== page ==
“I came to Missoula, and saw 300 Indian teepees laid out in the valley.” he said. “I kept it in the back of my mind that this could be a good place for business.”
Woody went on to become the clerk of Francis Worden in Washington, and went with him and Higgins when they came to the region to found their trading post.
Over the course of the rest of his life, Woody would be serve as the postmaster, be elected Missoula’s first mayor, wrote the first history of Missoula, and serve as a judge. When she was involved in a murder attempt, Woody sentenced the infamous Mary Gleim – the “Madame of Missoula” who ran the red light district – to 14 years of hard labor, a decision later overturned.
On his death in 1916, Woody was the longest living resident of Missoula at the time.
Mathews said he always admired the character of Woody, and the beloved role he played in Missoula.
“He was such an early player, so I just started studying his character and doing presentations as him,” he said.
Woody will also be a central character in a book Mathews is working on. Mathews currently teaches a course with the MOLLI lifelong learning program at UM that takes classes on walking tours of Missoula’s history, and has also written a book on the subject, “A Guide to Historic Missoula.”
The character and history of Woody is one that is occasionally overshadowed by the two bigger named founders of the town in Worden and Higgins.
“He made up for it by outliving them all,” Mathews said.

Monday, September 29, 2014

Mrs. Woody at the Toole County Library

Mrs. Woody travels to Shelby MT

Shelby Elementary School
I started my day the the Shelby Elementary School speaking to the 5th and 6th graders. They were very engaging and had lots of questions for me.

Shelby Heritage Center
At 1pm I was at the Shelby Heritage Center to speak to the senior residents and hear some of their stories too.

Shelby Heritage Center
This lucky fellow got to join me at the courting table because, truthfully, no one else wanted to get up.

Shelby Heritage Center
This fellow, Tom, is a WWII vet and regaled me with machinegunner stories for quite some time. I could have stayed all day, chatting with him.

Toole County Library
Lastly, I spoke at the Toole County Library at 7pm. A smaller crowd but no less enthusiastic and I was pleased to see a few familiar faces from the elementary school. A fun, long and very enjoyable day in Shelby for me.

Thursday, September 25, 2014

Humanities in Shelby MT

Shelby Elementary School

Coyote News!

Elementary Spends The Morning With Mrs. Woody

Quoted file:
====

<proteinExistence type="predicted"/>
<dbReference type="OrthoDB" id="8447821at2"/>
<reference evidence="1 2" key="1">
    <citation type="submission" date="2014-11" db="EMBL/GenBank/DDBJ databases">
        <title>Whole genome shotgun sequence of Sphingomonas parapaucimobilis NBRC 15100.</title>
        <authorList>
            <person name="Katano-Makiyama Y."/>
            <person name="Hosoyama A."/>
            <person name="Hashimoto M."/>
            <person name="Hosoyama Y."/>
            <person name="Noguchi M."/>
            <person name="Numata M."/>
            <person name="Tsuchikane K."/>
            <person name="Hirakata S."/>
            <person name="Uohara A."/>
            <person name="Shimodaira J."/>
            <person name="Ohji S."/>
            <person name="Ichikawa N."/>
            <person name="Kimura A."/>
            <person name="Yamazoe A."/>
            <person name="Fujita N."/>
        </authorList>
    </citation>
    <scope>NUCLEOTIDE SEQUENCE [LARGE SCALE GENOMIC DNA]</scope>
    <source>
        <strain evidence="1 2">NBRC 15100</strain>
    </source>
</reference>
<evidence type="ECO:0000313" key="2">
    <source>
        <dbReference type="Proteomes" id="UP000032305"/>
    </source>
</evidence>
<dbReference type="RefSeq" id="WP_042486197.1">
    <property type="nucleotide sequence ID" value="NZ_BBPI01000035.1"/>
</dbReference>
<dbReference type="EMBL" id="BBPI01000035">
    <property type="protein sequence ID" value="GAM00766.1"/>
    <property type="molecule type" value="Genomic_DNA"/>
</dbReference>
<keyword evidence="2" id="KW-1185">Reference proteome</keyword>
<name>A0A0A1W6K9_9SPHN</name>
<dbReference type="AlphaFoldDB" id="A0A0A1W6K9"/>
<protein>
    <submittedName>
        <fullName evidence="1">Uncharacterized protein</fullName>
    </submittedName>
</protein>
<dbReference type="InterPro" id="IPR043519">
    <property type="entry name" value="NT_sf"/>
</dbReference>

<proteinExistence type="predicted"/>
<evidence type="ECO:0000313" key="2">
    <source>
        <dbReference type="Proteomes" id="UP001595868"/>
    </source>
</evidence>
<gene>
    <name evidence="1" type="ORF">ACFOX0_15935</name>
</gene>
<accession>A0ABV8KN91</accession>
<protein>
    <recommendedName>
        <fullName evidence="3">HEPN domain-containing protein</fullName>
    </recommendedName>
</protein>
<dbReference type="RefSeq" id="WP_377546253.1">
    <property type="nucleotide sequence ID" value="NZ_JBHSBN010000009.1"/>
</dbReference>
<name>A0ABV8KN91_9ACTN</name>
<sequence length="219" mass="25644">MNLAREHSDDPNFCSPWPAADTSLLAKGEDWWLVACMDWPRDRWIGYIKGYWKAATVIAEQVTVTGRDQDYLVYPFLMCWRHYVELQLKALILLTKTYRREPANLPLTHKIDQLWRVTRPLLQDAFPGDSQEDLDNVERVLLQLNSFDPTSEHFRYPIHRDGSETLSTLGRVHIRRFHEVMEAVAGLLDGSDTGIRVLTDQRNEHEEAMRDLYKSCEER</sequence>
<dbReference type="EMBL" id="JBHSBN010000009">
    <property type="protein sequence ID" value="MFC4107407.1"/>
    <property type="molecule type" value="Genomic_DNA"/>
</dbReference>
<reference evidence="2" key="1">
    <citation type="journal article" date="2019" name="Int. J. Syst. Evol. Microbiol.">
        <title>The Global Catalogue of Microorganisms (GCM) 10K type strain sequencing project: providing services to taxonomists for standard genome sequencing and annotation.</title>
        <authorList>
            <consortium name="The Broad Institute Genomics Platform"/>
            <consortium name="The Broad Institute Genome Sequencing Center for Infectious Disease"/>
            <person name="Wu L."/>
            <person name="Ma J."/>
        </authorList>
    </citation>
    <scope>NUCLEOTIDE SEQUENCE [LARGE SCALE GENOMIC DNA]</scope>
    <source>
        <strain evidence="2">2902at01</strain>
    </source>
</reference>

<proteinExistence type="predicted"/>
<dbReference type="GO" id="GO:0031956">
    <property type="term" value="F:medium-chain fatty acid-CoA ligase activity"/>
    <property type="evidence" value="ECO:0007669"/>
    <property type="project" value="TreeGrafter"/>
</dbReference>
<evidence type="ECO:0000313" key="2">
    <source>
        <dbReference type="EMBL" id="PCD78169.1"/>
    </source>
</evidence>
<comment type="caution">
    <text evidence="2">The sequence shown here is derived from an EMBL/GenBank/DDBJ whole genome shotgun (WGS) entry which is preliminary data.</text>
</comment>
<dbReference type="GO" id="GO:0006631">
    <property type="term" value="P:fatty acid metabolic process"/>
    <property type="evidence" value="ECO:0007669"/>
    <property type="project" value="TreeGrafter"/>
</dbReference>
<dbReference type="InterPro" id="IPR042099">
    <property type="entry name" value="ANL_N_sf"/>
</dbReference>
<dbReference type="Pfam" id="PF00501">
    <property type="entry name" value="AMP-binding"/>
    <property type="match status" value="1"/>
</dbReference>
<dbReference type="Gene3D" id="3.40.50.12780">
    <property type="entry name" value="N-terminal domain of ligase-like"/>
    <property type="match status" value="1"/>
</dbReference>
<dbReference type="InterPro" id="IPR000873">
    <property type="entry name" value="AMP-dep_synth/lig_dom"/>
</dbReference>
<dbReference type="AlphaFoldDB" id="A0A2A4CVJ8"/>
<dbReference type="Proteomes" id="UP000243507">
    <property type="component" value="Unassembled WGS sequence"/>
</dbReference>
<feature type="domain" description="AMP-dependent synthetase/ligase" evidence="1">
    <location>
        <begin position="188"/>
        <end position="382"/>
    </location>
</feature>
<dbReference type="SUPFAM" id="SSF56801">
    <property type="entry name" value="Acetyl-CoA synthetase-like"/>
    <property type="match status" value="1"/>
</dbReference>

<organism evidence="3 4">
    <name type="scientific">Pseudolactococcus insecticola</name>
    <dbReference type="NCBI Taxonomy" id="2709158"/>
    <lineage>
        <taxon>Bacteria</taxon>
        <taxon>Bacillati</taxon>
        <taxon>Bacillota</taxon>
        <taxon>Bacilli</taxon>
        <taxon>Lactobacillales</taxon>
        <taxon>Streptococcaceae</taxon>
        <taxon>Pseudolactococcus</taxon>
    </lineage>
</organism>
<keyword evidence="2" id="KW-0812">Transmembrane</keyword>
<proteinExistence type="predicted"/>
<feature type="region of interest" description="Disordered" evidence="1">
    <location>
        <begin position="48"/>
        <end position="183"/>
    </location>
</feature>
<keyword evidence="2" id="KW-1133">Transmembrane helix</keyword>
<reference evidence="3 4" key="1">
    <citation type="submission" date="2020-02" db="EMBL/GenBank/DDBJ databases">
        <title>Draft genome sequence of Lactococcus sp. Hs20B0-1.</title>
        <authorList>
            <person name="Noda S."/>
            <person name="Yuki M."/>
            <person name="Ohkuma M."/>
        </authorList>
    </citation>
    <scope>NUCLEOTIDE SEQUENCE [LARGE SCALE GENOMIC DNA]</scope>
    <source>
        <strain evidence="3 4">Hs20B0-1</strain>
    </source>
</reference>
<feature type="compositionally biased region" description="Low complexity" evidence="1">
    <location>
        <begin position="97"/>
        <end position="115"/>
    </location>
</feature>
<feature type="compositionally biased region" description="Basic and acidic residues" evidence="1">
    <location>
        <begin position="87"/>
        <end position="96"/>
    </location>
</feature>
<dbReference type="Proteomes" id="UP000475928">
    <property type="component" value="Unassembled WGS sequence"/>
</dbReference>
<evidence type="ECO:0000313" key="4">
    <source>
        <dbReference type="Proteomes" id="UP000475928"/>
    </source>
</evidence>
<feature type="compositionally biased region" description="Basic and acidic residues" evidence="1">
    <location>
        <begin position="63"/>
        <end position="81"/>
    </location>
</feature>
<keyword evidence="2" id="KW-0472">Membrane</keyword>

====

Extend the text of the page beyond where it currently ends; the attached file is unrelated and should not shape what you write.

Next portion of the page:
The Toole County Friends of the Library hosted the Humanities Montana program “Mrs. Woody’s Trunk Full of Memories” with Jennie Pak.
Mrs. Pak portrayed Sara Woody and told of her life, beginning in the 1860s and ending with her death in 1919, as she sifted through her trunk. Each item sparked a memory she shared. She remembered the wagon trail journey from Iowa to California, her time as a frontier school teacher and her marriage to Frank H. Woody, the first mayor of Missoula.
The 5th/6th grade students enjoyed the presentation and would like to to thank the Friends of the Library for including them in this experience.
 Mrs. Woody
 Mrs. Woody 2

Wednesday, September 17, 2014

Friends of the Library host ‘Mrs. Woody’s Trunk Full of Memories’ on September 23 - Golden Triangle News: News

Friends of the Library host ‘Mrs. Woody’s Trunk Full of Memories’ on September 23 - Golden Triangle News: News

Friends of the Library host ‘Mrs. Woody’s Trunk Full of Memories’ on September 23

Font Size:
Default font size
Larger font size
Posted: Wednesday, September 17, 2014 9:00 am

Montana history buffs, history students and anyone who is interested at all in what pioneer life was like for Montana women are in for a treat, thanks to the Friends of the Library. On Tuesday, Sept. 23, Jennie Pak of the Humanities Montana Speakers Bureau, will be presenting “Mrs. Woody’s Trunk Full of Memories” at Shelby Elementary School at 10 a.m., the Heritage Center at 1 p.m., and a final time, free to the public, at 7 p.m. at the Toole County Library.
Pak’s program gives a detailed insight into what the life of Montana pioneer, Sarah Elizabeth Woody, was like after moving west and finding her self at the forefront of the start of a community in the state of Montana.

Pak portrays Mrs. Woody in later years, as she digs through her old travel trunk, each item sparking a memory of a life well lived. A wagon train journey from Iowa to California, her time as a frontier schoolteacher, her marriage to Frank H. Woody, Missoula’s first mayor, and home life in a cabin in the village of Missoula are just a few stories Mrs. Woody shares.
Pak, who has been portraying Mrs. Woody for audiences around Montana for the past three years as part of the Humanities Montana Speakers Bureau program, has been researching Sarah Elizabeth Woody for the past eight years. She was first introduced to Mrs. Woody by the sexton at the Missoula Cemetery.
“They have a program called ‘Stories and Stones’ every year at the Missoula cemetery,” said Pak. “I went and spoke with the sexton about who might be available for me as she is fantastic about gathering information and stories on people she wants more deeply investigated. She told me that I had two options, Sarah Woody or the jail matron. She didn’t have much on the jail matron, and most of the information and stories would be about the sheriffs. It seems the pioneer stories are always about the men, so Ichose Sarah, although over the may have chose me.”